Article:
"In high definition on television, they can see a lot," explains Maricopa County Sheriff Joe Arpaio. His new teeth, claims the lawman, cost $20,000, an expense Arpaio incurred so America could see that award-winning smile.
The country's self-proclaimed toughest sheriff is one of the subjects of Two Americans, a locally produced documentary about the illegal immigration issue and allegations of corruption in the Maricopa County Sheriff's Office that have reached a fever pitch in the past few years. In the same conversation about his new teeth, Arpaio describes the role of Dave Hendershott, then one of his top lieutenants. In 2011, Hendershott played the fall guy, fired after a probe into MCSO's affairs.
If Arpaio is tailor-made to be the antagonist, our hero in Two Americans is 9-year-old Katherine Figueroa. In 2009, Katherine's parents were arrested during one of Arpaio's infamous crime sweeps around Phoenix. Her tear-filled plea to President Obama became a YouTube hit for however long it was until the next YouTube hit, but her place in the nation's philosophy on immigration reform is an important one. Katherine was born in the U.S.; her parents weren't. And, by law, they can be deported.
The film doesn't expressly connect Arpaio's enforcement of Senate Bill 1070 to the corruption and financial irresponsibility in his office, but those two headlines occurring simultaneously is relevant to an overall theme questioning the sheriff's priorities. Is he more interested in self-promotion or enforcing the law? And is "enforcing the law" itself just code for a personal definition of justice?
Anyone who has followed the (quite literal) trials of Sheriff Arpaio over the years will already know some of the unpleasant facts presented here, including civil rights suits, vendettas against his political opponents, the misappropriation of $100 million and several wrongful death judgments stemming from prisoner abuse. One of the film's co-directors, Valeria Fernandez, has also covered the sickening practice of Maricopa County's finest shackling the legs of expectant mothers in their custody, though that isn't featured in the film.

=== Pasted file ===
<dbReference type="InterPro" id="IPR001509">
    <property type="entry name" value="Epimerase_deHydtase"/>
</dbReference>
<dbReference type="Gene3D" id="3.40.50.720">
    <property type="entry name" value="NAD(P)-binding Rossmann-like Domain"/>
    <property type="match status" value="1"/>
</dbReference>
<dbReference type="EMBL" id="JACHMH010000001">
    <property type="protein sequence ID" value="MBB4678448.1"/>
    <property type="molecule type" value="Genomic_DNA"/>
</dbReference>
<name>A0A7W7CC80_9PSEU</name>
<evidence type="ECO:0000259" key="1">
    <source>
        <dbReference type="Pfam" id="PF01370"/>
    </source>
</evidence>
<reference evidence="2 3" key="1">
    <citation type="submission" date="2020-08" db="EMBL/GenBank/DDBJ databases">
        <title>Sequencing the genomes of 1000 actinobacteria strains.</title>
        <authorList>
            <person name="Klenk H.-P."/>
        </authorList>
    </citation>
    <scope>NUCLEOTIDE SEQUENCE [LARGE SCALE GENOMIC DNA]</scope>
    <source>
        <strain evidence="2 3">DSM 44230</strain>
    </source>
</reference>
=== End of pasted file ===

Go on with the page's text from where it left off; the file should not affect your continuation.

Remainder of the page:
Fernandez and Dan De Vivo received an incredible amount of access for this project, speaking with Katherine Figueroa and her parents to help present a complete timeline of the case and a look behind the scenes at a family that really doesn't know what's next. And Arpaio, as is his practice, does not shy away from their camera. In his office, while meeting with his inner circle, on immigration sweeps and at rehearsed photo ops at Walmart, the sheriff is open and frank. That doesn't make him more likable, but after watching Two Americans, you certainly won't doubt he acts as he believes.
All of this is fascinating stuff. The Figueroa's story brings up those rational questions about our broken immigration policies, reminding us there's not one single law that can make the border situation fair to everyone. Arpaio, of course, is a strangely compelling figure. But Two Americans lacks what it must lack at this time: a conclusion. The Figueroa's deportation hearing is scheduled for later this year, Arpaio was re-elected in 2012, and there's not enough data to pore over from what remains enforceable of SB 1070. Of course, real life rarely has tidy endings where everything rushes to the finish line and makes perfect sense, so you'll be left with at least as many questions as answers. But if they empower you to actually get to those answers, Two Americans will have done its job.